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CL Recommends


God's Politics by Jim Wallis (Harper SanFrancisco). Wallis, the editor of Sojourners magazine, says that both the right and the left are full of it when it comes to religion. Like many other believers, he is appalled at how rightwingers have co-opted the Christian label and use it to polarize. He argues that liberal values, such as easing social ills, peacemaking or concern for community, are essentially the same as those shared by traditional (not fundamentalist) Christians, although many liberals have grown uncomfortable with the whole idea of religion in politics (another reason King's assassination was a disaster). In the end, Wallis' point is that liberals need to reassert the values on which they base their positions, and if that takes quoting the Bible, well then, get off your rear and start quoting. (John Grooms)

Kiss Me Like A Stranger by Gene Wilder (St. Martin's Press). This is a disarmingly honest, even charming, autobiography from someone who is one of my favorite comic actors, so maybe I'm prejudiced. Wilder is introspective and forthright about his life and career, moving from his early theater days where he met Mel Brooks, who then became a friend and collaborator in The Producers, Blazing Saddles and Young Frankenstein. He relates his relationship and marriage to Gilda Radner who, yes, was pretty much as disturbed as you'd heard. There's a good supply of talkshow dish here, too, including stories about Richard Pryor, Wilder's supposed demonic possession, and more. All in all, this is a great read about and by, well, a nice guy. (Dana Renaldi)

Prep by Curtis Sittenfeld (Random House). Sittenfeld's story of Lee Fiora, a middle-class girl from Indiana, and her struggles at a prestigious Boston boarding school, has divided critics, but I found it sharply written and filled with moments that speak to the former adolescent in all of us. The awful insecurities about identity, social position, and the opposite sex, as well as the sudden, surprising facility for spontaneous fun, are brought to life by Sittenfeld's deft prose style. Lee Fiora's peripheral role in the school and her lack of experience in the world of the rich girls she meets there can be heartbreaking, but the author stays unsentimental throughout, giving Lee's teen angst a dignity and respect it deserves. (Dana Renaldi)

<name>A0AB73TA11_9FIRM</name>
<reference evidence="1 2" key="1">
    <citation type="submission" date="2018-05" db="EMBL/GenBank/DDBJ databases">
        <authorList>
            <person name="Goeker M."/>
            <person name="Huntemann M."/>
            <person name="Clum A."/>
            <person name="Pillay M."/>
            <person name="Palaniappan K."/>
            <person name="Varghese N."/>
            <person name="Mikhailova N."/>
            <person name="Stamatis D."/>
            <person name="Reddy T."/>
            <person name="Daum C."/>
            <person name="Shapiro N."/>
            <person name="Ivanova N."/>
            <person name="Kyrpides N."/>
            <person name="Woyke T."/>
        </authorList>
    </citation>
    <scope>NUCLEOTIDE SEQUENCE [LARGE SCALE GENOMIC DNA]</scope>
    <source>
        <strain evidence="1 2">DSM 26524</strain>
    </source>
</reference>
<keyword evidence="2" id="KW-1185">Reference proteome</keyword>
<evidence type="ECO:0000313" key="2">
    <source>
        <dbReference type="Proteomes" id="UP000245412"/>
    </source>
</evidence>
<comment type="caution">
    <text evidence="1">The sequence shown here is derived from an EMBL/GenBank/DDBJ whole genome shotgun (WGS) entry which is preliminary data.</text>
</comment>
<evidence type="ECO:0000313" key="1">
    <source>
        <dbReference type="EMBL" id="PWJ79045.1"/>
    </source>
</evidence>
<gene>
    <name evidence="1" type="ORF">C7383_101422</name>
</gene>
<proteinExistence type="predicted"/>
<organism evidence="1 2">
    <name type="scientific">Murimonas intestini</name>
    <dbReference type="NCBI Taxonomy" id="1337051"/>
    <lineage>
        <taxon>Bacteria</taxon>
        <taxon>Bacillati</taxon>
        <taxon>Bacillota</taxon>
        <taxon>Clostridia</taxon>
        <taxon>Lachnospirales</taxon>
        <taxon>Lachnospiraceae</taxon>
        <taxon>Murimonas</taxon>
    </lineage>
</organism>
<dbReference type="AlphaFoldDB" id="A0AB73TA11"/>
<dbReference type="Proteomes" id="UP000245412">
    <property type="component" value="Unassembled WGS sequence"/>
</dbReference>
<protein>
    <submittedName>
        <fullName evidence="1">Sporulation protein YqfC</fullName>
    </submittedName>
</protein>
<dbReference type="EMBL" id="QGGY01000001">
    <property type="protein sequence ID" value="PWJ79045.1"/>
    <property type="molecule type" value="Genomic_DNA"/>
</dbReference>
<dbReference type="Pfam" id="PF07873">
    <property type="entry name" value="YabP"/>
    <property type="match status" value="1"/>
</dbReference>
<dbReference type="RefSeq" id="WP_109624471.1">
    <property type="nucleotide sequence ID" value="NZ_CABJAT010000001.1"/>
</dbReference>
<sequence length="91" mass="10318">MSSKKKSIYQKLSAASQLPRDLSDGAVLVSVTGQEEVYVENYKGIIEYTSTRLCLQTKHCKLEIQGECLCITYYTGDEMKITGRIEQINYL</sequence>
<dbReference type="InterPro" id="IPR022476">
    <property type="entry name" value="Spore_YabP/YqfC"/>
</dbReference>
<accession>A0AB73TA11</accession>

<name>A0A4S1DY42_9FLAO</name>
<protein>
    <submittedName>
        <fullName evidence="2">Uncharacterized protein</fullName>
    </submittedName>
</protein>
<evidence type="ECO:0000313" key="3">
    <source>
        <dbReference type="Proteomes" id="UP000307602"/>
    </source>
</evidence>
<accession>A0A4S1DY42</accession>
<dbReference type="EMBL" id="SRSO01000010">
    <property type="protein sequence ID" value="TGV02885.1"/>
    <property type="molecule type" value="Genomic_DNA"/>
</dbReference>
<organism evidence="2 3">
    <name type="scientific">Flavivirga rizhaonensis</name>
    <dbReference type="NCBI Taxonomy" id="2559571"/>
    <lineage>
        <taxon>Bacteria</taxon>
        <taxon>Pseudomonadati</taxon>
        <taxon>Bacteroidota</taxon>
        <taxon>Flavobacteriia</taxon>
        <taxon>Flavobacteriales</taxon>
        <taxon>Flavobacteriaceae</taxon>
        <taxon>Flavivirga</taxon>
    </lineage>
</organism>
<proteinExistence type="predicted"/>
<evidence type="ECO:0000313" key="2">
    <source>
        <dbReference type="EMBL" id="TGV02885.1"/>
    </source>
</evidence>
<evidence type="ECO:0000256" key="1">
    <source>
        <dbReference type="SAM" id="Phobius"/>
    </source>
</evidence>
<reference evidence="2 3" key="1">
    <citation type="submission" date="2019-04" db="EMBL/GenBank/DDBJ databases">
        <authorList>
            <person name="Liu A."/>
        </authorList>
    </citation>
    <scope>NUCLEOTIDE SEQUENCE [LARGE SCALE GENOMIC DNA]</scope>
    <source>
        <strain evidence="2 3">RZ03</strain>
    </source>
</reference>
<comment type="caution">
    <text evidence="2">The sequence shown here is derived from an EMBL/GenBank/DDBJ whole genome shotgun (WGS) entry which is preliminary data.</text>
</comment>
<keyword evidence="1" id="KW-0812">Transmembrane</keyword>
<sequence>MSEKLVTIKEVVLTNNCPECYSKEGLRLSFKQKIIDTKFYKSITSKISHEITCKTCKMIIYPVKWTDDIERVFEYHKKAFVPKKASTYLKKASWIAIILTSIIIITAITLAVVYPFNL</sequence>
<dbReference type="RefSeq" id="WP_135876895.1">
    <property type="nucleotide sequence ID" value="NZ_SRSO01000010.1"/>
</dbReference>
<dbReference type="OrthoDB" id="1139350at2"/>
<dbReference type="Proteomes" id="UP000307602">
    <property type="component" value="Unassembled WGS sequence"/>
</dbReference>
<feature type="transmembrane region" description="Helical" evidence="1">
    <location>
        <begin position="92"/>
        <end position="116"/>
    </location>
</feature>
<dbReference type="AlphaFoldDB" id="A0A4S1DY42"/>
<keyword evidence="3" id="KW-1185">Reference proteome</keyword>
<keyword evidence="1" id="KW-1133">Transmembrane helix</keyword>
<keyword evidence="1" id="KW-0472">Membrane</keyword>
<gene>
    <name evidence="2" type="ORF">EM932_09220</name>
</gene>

St. Dale by Sharyn McCrumb (Kensington). McCrumb, who has proven many times she knows her way around the South, tells a rollicking tale, very loosely based on Chaucer's Canterbury Tales, about a group of people embarking on a Dale Earnhardt Memorial Tour to leave a wreath at every track between Bristol and Daytona in memory of The Intimidator. This isn't a down and dirty racing story or an "in-the-pits-with-the-crew" book, but rather a story about personal relationships and how those friendships create everyday miracles we sometimes take for granted. And it's also about the cult of celebrity or, as McCrumb puts it, "the canonization of a secular figure." (Ann Wicker)


In The Company of Soldiers by Rick Atkinson (Henry Holt). Pulitzer-winning historian Atkinson (An Army At Dawn) accompanied the 101st Airborne Division from Fort Campbell, Ky., all the way to Baghdad. His account is far from the whitewash produced by many embedded correspondents, but is no less laudatory of the soldiers he got to know. Recurring themes in Atkinson's account have turned out to be grimly prescient: professional soldiers eager to do a good job who manage to overcome their superiors' inadequate planning, missing equipment and almost comically bad communication. Most unnerving, since the reader knows what has happened since, is the commanders' growing frustration with not being told what the men were expected to do after the fall of Baghdad. (John Grooms)

The Dew Breaker by Edwidge Danticat (Knopf). The Haitian-born Danticat uses a series of narratives to tell the stories of various people whose lives were deeply affected by a young artist's father. He, a Haitian immigrant whom she had always thought was a prison escapee, reveals to her that his role had actually been that of a prison guard with a nasty skill for torturing people. Set largely in America among the immigrant community, The Dew Breaker's prose sparkles and grabs for attention. (Dana Renaldi)

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